The view that matter is intrinsically alive, or is made up from basic entities which are so. Various forms of such a view are found in the philosophies of Gottfried Wilhelm Leibniz (1646-1716), Alfred North Whitehead (1861-1947), and John McTaggart Ellis McTaggart (1866-1925) among others.
Also see: hylozoism
The term panpsychism (/panˈsʌɪkɪz(ə)m/,/pænˈsaɪ(ˌ)kɪz(ə)m/) comes from the Greek pan (πᾶν : “all, everything, whole”) and psyche (ψυχή: “soul, mind”).:1 “Psyche” comes from the Greek word ψύχω (psukhō, “I blow”) and may mean life, soul, mind, spirit, heart, or “life-breath”. The use of “psyche” is controversial because it is synonymous with “soul”, a term usually taken to refer to something supernatural; more common terms now found in the literature include mind, mental properties, mental aspect, and experience.
Panpsychism holds that mind or a mind-like aspect is a fundamental and ubiquitous feature of reality. It is also described as a theory that “the mind is a fundamental feature of the world which exists throughout the universe”. Panpsychists posit that the type of mentality we know through our own experience is present, in some form, in a wide range of natural bodies. This notion has taken on a wide variety of forms. Some historical and non-Western panpsychists ascribe attributes such as life or spirits to all entities. Contemporary academic proponents, however, hold that sentience or subjective experience is ubiquitous, while distinguishing these qualities from more complex human mental attributes. They therefore ascribe a primitive form of mentality to entities at the fundamental level of physics but do not ascribe mentality to most aggregate things, such as rocks or buildings.
The philosopher David Chalmers, who has explored panpsychism as a viable theory, distinguishes between microphenomenal experiences (the experiences of microphysical entities) and macrophenomenal experiences (the experiences of larger entities, such as humans).
Philip Goff draws a distinction between panexperientialism and pancognitivism. In the form of panpsychism under discussion in the contemporary literature, conscious experience is present everywhere at a fundamental level, hence the term panexperientialism. Pancognitivism, by contrast, is the view that thought is present everywhere at a fundamental level—a view that had some historical advocates, but no present-day academic adherents. Contemporary panpsychists do not believe microphysical entities have complex mental states such as beliefs, desires, and fears.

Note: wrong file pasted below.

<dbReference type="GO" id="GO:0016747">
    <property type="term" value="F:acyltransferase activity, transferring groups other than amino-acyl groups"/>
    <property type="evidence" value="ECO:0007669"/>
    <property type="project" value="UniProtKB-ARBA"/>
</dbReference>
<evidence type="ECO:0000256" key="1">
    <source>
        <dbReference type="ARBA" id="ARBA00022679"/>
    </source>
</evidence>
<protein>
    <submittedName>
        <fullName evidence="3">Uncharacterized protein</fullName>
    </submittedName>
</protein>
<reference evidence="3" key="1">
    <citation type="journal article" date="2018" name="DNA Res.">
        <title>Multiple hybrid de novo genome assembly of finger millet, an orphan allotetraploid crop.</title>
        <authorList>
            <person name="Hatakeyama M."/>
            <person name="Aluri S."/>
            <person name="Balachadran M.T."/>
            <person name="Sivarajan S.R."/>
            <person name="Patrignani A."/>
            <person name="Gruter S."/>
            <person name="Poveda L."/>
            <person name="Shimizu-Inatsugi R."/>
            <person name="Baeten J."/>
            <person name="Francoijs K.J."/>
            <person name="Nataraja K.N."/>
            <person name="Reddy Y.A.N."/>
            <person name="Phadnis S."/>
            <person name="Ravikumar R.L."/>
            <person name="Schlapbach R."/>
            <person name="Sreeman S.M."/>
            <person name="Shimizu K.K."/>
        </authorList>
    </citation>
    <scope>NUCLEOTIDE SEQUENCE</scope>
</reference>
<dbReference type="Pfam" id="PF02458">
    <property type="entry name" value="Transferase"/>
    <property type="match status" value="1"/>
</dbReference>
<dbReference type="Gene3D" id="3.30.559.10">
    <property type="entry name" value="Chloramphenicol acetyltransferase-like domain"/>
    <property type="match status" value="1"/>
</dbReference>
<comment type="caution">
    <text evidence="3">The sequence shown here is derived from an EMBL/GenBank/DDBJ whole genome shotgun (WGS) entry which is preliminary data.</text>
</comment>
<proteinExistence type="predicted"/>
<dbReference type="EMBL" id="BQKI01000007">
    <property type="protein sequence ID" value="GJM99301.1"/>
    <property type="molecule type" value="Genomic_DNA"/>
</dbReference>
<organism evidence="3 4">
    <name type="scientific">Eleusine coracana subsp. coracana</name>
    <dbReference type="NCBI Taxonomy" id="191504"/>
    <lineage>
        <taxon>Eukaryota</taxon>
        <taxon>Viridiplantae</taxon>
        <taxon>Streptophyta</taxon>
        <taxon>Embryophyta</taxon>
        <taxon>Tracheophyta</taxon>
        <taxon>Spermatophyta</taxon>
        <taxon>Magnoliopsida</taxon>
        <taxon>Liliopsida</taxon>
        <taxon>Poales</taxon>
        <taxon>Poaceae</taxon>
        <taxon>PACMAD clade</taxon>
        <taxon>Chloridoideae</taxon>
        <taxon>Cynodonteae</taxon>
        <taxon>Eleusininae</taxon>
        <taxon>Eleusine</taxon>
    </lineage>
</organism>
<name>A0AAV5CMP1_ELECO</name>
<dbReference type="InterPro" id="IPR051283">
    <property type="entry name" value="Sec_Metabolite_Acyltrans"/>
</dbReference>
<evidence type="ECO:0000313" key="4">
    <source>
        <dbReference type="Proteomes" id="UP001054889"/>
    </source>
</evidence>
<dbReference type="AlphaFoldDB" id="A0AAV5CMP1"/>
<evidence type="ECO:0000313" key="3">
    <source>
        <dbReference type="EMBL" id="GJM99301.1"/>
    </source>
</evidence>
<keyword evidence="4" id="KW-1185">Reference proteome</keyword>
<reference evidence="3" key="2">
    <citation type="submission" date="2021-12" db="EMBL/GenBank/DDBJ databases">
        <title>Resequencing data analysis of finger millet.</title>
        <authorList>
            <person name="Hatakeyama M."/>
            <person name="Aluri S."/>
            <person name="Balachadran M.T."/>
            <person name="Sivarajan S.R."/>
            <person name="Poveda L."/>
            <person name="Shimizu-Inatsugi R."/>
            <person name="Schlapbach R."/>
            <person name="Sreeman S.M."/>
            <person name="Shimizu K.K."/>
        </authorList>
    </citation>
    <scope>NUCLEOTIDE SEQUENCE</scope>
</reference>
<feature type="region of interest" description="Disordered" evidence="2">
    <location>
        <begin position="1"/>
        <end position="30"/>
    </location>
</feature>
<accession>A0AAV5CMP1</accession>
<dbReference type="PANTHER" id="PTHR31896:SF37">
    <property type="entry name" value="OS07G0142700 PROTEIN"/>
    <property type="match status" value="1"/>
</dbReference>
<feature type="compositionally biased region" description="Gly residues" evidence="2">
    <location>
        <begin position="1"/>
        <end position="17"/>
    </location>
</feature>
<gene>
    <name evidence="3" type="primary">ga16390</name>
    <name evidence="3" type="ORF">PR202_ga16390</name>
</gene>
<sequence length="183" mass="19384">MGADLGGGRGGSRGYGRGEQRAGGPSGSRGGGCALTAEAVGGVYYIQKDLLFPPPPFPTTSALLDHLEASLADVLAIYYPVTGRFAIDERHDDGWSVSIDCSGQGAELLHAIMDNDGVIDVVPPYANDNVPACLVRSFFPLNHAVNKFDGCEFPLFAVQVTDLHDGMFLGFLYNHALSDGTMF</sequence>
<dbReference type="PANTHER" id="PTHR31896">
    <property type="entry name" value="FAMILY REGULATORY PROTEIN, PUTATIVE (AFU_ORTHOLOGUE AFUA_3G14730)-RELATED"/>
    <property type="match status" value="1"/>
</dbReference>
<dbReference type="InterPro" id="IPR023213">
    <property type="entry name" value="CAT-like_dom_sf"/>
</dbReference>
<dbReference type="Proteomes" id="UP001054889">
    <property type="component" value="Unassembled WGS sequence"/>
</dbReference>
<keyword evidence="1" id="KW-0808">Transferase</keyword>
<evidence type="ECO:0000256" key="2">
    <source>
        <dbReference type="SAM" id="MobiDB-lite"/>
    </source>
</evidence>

Originally, the term panexperientialism had a narrower meaning, having been coined by David Ray Griffin to refer specifically to the form of panpsychism used in process philosophy (see below).
Panpsychist views are a staple in pre-Socratic Greek philosophy. According to Aristotle, Thales (c. 624 – 545 BCE), the first Greek philosopher, posited a theory which held “that everything is full of gods.” Thales believed that magnets demonstrated this. This has been interpreted as a panpsychist doctrine. Other Greek thinkers associated with panpsychism include Anaxagoras (who saw the underlying principle or arche as nous or mind), Anaximenes (who saw the arche as pneuma or spirit) and Heraclitus (who said “The thinking faculty is common to all”).
Plato argues for panpsychism in his Sophist, in which he writes that all things participate in the form of Being and that it must have a psychic aspect of mind and soul (psyche). In the Philebus and Timaeus, Plato argues for the idea of a world soul or anima mundi. According to Plato:
This world is indeed a living being endowed with a soul and intelligence … a single visible living entity containing all other living entities, which by their nature are all related.
Stoicism developed a cosmology that held that the natural world is infused with the divine fiery essence pneuma, directed by the universal intelligence logos. The relationship between beings’ individual logos and the universal logos was a central concern of the Roman Stoic Marcus Aurelius. The metaphysics of Stoicism finds connections with Hellenistic philosophies such as Neoplatonism. Gnosticism also made use of the Platonic idea of anima mundi.
After Emperor Justinian closed Plato’s Academy in 529 CE, neoplatonism declined. Though there were mediaeval Christian thinkers, such as John Scotus Eriugena, who ventured what might be called panpsychism, it was not a dominant strain in Christian thought. But in the Italian Renaissance, it enjoyed something of a revival in the thought of figures such as Gerolamo Cardano, Bernardino Telesio, Francesco Patrizi, Giordano Bruno, and Tommaso Campanella. Cardano argued for the view that soul or anima was a fundamental part of the world, and Patrizi introduced the term panpsychism into philosophical vocabulary. According to Bruno, “There is nothing that does not possess a soul and that has no vital principle.” Platonist ideas resembling the anima mundi also resurfaced in the work of esoteric thinkers such as Paracelsus, Robert Fludd, and Cornelius Agrippa.
Early modern period
In the 17th century, two rationalists, Baruch Spinoza and Gottfried Leibniz, can be said to be panpsychists. In Spinoza’s monism, the one single infinite and eternal substance is “God, or Nature” (Deus sive Natura), which has the aspects of mind (thought) and matter (extension). Leibniz’s view is that there are infinitely many absolutely simple mental substances called monads that make up the universe’s fundamental structure. While it has been said that George Berkeley’s idealist philosophy is also a form of panpsychism, Berkeley rejected panpsychism and posited that the physical world exists only in the experiences minds have of it, while restricting minds to humans and certain other specific agents